Last Mile Delivery and Other Trends In Order Fulfillment

Last Mile Delivery and Other Trends In Order Fulfillment

Internet shopping has become extremely popular in recent years, with online stores and logistics companies seeking new order fulfillment methods. The biggest hurdle facing e-commerce shippers is fast order delivery at relatively affordable prices.

Fast and reliable order delivery is the main challenge you have to deal with, yet the key to the customers' hearts. Final mile delivery refers to the process of the customer placing an order, dispatchment, and transportation up to the time the customer gets their package. It is the final stage of the order fulfillment process. Tag along to learn more about this important process and how to optimize it for your company.

What is Last Mile Delivery?

The last-mile delivery is shipping orders from a warehouse to the client. The process should be as efficient as possible through quick delivery at minimal costs. You have to optimize the last mile delivery for your company, failure to which clients always find alternative replacement products.

However, last-mile delivery is costly and accounts for over half of the total amounts charged on products. Add fleet costs, labor costs, warehousing, and route optimization costs, and you're in an awkward position as a third-party logistic provider or retailer.

Customers are now demanding free shipping, which is next to impossible unless you recover the amount from specific order minimums.

What Are the Challenges of Last Mile Delivery?

There are several challenges facing product delivery. The main one is inefficiency pointing to the time lapse between order dispatch time and door delivery time.

Here are some factors that determine the delivery timeline:

  • The size of your company and the transportation company;
  • The number of orders your company fulfills every day;
  • Order picking frequency of the logistics provider;
  • The proximity of your warehouse to the delivery points;
  • Where is your warehouse located that is. rural or urban location;
  • Availability of multiple delivery routes.

Free Shipping Movement

The second challenge facing last-mile delivery is the free shipping movement. Customers are no longer willing to pay for transportation. Companies have resorted to footing the delivery costs for their clients, leading to narrow profit margins.

The Latest Trends in Last Mile Delivery

In the face of the above problems, you have to adapt to the latest trends in this sector for your company to remain profitable. The world of e-commerce is dynamic and constantly changing, meaning you have to stay updated and on top of your game.
Here are some trends to optimize your last-mile delivery process as required.

1. Crowdsourcing and Gig Economy

Crowdsourcing and the gig economy capitalize on using vehicle technology to create flexibility. This is the injection of venture capital investments into last-mile delivery supply chains to boost promising logistics start-ups. It is a shift in focus towards technology and information instead of traditional physical assets.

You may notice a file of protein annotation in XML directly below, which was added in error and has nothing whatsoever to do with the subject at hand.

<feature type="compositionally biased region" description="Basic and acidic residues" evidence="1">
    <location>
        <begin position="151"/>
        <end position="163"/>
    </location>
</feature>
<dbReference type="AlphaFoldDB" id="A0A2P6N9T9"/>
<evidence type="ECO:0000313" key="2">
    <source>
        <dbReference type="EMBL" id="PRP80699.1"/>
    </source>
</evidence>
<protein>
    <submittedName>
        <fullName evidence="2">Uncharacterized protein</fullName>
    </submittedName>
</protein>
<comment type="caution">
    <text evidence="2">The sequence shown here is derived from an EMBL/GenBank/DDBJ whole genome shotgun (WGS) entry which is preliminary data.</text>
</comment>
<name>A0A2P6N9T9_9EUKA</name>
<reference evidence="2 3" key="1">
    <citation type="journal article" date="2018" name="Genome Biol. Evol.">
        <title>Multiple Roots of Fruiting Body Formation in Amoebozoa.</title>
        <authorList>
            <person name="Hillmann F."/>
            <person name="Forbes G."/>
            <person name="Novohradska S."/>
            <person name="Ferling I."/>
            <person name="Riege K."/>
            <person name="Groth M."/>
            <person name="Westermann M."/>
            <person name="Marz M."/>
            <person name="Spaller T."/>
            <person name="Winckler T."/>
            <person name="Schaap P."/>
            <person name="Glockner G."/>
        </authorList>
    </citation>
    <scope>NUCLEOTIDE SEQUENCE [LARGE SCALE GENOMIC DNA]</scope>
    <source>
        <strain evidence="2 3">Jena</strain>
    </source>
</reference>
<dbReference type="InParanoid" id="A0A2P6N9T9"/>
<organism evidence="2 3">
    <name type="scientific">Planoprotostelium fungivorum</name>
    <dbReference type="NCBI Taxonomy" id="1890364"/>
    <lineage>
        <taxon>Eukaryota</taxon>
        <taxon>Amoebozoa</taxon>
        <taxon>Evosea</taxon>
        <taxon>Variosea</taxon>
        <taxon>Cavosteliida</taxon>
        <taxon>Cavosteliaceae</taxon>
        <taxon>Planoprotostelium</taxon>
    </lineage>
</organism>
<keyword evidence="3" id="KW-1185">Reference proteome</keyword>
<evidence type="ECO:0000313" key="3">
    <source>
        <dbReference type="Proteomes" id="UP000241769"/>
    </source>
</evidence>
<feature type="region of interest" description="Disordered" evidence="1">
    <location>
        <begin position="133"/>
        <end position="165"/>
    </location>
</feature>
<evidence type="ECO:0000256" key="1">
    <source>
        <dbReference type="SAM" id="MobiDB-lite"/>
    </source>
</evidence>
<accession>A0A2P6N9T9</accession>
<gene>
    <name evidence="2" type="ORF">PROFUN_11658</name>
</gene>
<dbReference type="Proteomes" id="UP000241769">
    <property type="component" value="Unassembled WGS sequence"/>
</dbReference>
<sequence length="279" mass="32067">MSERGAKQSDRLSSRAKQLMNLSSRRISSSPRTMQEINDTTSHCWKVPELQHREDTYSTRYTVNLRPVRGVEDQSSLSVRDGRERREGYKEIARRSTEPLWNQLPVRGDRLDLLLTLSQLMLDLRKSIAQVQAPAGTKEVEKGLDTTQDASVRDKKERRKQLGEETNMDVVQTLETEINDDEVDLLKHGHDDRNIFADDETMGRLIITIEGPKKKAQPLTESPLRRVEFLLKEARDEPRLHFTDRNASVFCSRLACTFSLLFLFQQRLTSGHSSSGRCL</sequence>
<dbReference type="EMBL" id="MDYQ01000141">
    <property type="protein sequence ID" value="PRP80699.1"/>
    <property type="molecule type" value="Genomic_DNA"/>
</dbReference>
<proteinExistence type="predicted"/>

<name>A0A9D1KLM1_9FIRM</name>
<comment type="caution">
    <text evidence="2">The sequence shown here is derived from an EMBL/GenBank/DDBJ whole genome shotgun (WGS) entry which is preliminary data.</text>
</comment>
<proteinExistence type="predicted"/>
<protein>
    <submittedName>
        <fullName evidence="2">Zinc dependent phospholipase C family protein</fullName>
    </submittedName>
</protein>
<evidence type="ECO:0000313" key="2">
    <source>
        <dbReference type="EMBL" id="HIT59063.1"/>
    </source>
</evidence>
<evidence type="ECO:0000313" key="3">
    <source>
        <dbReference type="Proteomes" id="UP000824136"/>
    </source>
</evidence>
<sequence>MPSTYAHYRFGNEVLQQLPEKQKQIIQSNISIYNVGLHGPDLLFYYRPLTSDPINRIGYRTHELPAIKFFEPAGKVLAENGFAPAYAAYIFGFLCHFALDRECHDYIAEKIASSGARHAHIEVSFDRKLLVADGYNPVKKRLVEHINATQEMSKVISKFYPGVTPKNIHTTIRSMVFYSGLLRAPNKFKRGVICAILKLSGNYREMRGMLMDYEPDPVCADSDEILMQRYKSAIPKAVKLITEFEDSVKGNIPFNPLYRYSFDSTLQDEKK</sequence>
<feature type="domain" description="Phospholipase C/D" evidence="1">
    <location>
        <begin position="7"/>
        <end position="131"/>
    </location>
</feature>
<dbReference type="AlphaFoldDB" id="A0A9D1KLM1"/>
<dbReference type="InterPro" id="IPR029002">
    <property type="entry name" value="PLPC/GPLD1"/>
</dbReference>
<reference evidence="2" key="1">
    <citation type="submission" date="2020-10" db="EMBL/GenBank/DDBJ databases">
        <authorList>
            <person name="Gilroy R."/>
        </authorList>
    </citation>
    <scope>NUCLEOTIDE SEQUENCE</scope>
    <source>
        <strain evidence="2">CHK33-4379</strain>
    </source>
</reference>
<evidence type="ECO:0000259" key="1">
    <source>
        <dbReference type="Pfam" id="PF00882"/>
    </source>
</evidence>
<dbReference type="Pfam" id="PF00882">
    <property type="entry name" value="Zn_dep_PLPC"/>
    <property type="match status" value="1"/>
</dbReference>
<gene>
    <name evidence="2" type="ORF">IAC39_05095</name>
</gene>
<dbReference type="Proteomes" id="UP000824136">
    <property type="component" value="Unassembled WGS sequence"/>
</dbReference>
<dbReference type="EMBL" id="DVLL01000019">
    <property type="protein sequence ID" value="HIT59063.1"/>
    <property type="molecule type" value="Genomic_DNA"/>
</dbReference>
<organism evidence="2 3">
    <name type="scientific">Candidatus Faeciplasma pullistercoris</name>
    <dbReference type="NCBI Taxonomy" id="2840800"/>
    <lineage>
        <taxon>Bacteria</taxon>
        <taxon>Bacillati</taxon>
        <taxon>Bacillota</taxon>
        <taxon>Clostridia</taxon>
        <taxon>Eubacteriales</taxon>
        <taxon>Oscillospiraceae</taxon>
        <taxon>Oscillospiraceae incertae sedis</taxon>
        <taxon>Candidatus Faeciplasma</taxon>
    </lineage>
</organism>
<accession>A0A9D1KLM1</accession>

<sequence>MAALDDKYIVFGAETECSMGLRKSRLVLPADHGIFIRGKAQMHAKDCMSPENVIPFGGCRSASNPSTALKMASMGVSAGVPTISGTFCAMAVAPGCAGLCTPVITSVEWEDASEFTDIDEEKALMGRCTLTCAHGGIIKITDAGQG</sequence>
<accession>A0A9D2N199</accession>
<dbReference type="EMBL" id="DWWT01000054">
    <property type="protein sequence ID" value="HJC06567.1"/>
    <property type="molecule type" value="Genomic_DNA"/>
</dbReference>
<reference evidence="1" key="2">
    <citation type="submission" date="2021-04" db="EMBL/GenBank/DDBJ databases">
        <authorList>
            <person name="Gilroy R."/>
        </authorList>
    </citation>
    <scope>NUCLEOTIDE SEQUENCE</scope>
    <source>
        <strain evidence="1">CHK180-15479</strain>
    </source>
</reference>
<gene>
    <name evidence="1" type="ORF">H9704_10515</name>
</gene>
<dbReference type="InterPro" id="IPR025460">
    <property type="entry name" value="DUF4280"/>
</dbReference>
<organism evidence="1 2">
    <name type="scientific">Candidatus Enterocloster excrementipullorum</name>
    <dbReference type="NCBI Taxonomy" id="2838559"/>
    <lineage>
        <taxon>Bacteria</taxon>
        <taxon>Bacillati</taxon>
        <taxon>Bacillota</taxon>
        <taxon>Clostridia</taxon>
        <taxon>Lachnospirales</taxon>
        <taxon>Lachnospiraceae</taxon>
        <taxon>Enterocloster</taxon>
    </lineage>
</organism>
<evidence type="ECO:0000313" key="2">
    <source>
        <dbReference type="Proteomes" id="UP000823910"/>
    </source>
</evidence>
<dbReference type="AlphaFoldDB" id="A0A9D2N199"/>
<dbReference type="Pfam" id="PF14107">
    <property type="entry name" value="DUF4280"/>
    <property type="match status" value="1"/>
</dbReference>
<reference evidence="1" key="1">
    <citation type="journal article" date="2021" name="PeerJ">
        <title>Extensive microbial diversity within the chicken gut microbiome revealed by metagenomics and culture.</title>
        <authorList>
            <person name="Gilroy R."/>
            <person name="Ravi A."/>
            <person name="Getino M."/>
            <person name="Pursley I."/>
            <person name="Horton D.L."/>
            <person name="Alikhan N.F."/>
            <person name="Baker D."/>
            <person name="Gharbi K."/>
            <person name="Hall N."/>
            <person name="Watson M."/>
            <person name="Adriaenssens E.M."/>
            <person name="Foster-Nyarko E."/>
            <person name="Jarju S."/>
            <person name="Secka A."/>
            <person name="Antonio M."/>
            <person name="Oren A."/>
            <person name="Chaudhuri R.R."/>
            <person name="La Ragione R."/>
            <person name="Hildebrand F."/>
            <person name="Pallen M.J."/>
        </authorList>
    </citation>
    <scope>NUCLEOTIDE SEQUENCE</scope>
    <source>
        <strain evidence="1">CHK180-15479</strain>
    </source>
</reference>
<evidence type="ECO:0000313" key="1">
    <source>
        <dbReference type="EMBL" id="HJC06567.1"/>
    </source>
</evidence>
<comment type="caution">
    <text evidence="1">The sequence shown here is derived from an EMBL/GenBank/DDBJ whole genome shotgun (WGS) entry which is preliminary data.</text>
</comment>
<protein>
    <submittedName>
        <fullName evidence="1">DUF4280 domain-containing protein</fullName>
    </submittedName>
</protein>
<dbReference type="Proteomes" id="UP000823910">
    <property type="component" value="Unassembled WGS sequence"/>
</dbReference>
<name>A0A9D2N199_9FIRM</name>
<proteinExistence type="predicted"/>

2. Rapid Order Fulfillment

It's now easier than ever to make internet purchases, and customers expect the same speed in delivery. The result is a higher demand for same-day, one-day, or two day-deliveries. Although it has its limitations, third-party logistic companies have made rapid delivery possible.

3. Increased USPS Handling

Electronic delivery of packages has grown incredibly, and USPS is beginning to capitalize on it. USPS is delivering packages to homes at a fraction of the former price. In comparison, traditional carriers like FedEx or DHL would charge much more for individual stops.

4. In-House Delivery Services

Some companies have taken up cooperation to lower last-mile delivery costs. Collaborating with regional competitors and sharing means of transport is becoming much more profitable than sole operations.

5. Upselling During Delivery

Upselling customer orders is not new, but the method has been underutilized up to now. You just anticipate what the clients might want and suggest it during checkout. For instance, pharmaceutical and food delivery drivers can carry extra items and suggest them when fulfilling an order.

6. Smart Technology

Smart technology helps track the conditions of the ordered items in real-time. This helps keep frozen foods, pharmaceuticals, and other items in top condition until they get to the customers. Smart technology also helps in weather forecasting to plan the delivery schedules and routes ahead of time.

Other trends include:

  • Improved traceability;
  • Moving warehouses to major cities;
  • Autonomous delivery vehicles;
  • Anticipatory shipping.

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